Before really getting into this review I would like to state that it took awhile for my wife and I to even agree on the VTech Learning Sit to Stand Walker as the tool we would use to help our son Chaim Yosef learn how to walk. In the latter stages of Elizabeth’s pregnancy we discussed what kinds of toys and equipment we would get for him. I was and to some extent of the opinion that it would be best to expose him to as few electronically driven toys and tools as possible — I wanted to get him a crank driven wind-up rocker, for example, but soon found out that it is nearly impossible to buy one new.

So too with the walking toy / tool — we proceeded with much caution because of some of the articles warning about the dangers of using walkers but understood them and knew how we could keep little Chaim Yosef safe. I originally was hoping to get something perhaps made in an Amish community — just solid wood, made to help him get a feel for walking around. It turned out that such walkers cost a few hundred dollars, and that was unfortunately well out of our budget.

It then turned out that a department store in midtown was having a sale on toys for children — we would get half off one toy if we bought two. This is how we ended up looking at different electronic toys and selected the VTech Learning Sit To Stand Walker. It is actually multiple devices in one. The primary device, as far as Chaim Yosef is concerned, is the walker element. He pulls himself up on the walker and then pushes it, typically across the room. He has not yet grasped the fact that when something is in front of the walker, it is more difficult for the walker to move forward. When that something is a large immobile object, the walker has no way to move.

The other aspect to the walker is the front panel, which features a number of different toys and games. There is a telephone receiver which is oddly out of place in the twenty first century — it looks like an old corded telephone but Chaim is growing up in a home with two mobile phones and no landlines — why have a landline when we have such good deals with AT&T that it would be a waste of money? Then there is a musical keyboard, along with three spinning wheels which I think Chaim Yosef has never even noticed. There is a gear arrangement that can be turned — I usually turn it for him.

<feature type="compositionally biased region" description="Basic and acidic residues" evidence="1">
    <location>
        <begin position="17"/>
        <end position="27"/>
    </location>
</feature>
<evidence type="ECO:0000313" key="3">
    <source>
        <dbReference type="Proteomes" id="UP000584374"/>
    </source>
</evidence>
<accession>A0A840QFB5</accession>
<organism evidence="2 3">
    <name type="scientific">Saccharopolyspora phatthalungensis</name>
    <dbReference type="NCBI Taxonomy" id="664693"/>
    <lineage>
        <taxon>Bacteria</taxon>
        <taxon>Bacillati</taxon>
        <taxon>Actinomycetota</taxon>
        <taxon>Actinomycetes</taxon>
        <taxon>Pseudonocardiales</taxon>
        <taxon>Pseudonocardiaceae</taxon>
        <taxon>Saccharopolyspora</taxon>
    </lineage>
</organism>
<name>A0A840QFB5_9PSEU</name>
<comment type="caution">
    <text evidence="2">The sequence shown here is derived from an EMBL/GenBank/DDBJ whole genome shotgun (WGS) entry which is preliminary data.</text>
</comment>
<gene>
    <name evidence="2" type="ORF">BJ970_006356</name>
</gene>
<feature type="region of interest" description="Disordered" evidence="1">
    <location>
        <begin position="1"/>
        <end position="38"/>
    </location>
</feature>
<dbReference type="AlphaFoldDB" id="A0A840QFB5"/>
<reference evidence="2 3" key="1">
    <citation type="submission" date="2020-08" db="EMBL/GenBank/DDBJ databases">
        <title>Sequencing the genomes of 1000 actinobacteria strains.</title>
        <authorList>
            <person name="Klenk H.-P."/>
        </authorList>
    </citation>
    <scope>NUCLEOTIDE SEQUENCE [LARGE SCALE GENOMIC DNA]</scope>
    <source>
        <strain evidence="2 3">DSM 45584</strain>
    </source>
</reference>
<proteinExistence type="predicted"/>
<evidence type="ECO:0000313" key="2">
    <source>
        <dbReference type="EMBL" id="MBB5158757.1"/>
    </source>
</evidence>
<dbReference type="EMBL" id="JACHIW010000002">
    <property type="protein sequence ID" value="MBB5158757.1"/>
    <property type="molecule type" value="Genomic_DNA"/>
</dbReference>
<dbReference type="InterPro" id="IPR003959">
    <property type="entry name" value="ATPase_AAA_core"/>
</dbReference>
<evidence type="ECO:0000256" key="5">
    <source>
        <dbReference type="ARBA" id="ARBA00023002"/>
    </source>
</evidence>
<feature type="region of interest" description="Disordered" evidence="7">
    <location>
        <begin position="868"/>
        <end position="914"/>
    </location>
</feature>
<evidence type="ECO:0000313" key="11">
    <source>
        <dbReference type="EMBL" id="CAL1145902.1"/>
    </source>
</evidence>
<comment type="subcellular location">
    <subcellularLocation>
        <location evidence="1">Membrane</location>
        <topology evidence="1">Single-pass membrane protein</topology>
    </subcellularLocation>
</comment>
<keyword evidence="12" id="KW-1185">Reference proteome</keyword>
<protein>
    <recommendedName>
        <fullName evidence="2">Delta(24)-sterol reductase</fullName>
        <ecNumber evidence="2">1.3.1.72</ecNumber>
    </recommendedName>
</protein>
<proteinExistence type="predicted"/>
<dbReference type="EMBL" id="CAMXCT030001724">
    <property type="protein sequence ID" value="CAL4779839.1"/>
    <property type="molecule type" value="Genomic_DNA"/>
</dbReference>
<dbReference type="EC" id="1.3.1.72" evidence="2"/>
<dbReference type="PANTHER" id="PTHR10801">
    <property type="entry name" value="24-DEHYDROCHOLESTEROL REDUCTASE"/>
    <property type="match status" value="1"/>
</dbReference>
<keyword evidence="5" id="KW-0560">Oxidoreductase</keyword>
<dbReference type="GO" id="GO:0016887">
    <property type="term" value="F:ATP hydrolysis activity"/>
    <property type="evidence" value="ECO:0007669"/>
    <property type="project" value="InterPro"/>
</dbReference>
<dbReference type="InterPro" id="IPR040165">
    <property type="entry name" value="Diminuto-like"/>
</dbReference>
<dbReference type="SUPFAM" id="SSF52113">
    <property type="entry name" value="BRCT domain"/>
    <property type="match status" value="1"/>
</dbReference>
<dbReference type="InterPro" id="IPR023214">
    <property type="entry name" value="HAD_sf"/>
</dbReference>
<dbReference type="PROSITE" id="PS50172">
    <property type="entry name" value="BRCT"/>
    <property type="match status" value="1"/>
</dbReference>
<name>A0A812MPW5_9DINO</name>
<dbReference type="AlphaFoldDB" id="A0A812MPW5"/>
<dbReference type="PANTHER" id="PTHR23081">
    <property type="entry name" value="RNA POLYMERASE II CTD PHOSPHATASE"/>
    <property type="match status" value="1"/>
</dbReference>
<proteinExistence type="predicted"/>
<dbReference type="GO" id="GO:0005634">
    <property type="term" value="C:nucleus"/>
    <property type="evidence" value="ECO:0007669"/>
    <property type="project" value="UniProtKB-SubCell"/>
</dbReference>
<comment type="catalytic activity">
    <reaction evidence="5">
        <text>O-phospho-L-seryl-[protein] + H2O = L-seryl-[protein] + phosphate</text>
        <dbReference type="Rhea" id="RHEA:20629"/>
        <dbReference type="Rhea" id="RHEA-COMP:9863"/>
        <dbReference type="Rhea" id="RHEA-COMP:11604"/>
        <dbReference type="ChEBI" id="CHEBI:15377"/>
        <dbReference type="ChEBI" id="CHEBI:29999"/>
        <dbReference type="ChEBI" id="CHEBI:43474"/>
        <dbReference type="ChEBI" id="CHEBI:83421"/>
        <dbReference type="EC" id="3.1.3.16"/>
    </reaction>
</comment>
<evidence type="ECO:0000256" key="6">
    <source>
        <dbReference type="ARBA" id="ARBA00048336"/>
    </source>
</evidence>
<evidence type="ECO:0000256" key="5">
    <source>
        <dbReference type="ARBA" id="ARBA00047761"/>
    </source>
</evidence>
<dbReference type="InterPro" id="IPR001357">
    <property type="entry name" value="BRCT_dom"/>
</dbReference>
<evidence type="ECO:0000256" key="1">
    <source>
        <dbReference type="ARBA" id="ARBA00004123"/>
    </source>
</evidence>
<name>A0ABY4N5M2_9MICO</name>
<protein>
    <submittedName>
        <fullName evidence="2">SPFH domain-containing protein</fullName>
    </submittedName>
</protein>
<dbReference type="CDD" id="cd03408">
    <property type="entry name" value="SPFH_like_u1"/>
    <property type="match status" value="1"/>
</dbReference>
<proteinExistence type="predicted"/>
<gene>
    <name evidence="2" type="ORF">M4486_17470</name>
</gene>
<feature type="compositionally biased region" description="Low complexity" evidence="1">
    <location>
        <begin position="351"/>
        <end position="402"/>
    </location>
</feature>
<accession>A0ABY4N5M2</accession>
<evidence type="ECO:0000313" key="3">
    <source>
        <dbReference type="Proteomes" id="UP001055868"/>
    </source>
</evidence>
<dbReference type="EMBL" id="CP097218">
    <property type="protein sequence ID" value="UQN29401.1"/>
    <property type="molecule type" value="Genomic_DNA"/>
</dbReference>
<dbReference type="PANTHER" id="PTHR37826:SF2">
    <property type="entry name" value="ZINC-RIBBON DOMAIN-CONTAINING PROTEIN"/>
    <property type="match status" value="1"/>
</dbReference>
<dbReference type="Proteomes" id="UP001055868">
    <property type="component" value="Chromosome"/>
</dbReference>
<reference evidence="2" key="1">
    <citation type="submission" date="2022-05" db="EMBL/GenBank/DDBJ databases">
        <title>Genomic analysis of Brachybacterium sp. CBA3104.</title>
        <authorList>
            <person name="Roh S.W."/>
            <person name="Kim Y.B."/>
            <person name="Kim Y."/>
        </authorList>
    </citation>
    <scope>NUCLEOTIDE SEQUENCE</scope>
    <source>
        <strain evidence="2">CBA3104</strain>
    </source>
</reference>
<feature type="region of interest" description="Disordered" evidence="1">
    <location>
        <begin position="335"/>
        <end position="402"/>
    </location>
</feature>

Elizabeth tells me that in the month that he has had the walker, it has helped him in a number of ways. Before, he would never even try standing alone. Now he has bolstered courage in pulling himself on various things like our chairs and he has even started being able to stand on his own for a few moments at a time until he realizes that he isn’t being supported by anything.

My wife and I do get tired of the numerous melodies that come from the walker. One of the songs that is particularly bothersome has odd lyrics. The song lyrics are, “Welcome to our learning farm / We have much to show you / Shapes and colors, music too / There’s so much to do-oo!” Do-oo? They really needed to stretch out do so badly?

Overall, I am not sure that the learning part of the walker is even necessary as there are many toys out there that also do a good job of helping with colors and identifying fruits and animals — not to mention good old fashioned flash cards and picture books. I almost wish we would have had the budget to get a wooden walker — I suppose if we are going to have any other children we should probably start saving an Amish fund now!


  1. That looks like a fun walker, Gordon! Is there any way to turn off the sound? Are the sounds battery powered or do they activate on their own power?

  2. There’s no way to turn off the sound without turning off the power — so it goes with most modern kids toys — and they are battery hungry! Toy manufacturers should agree on a battery standard that would be long lasting, like the heavy duty stuff that goes into portable power tools.

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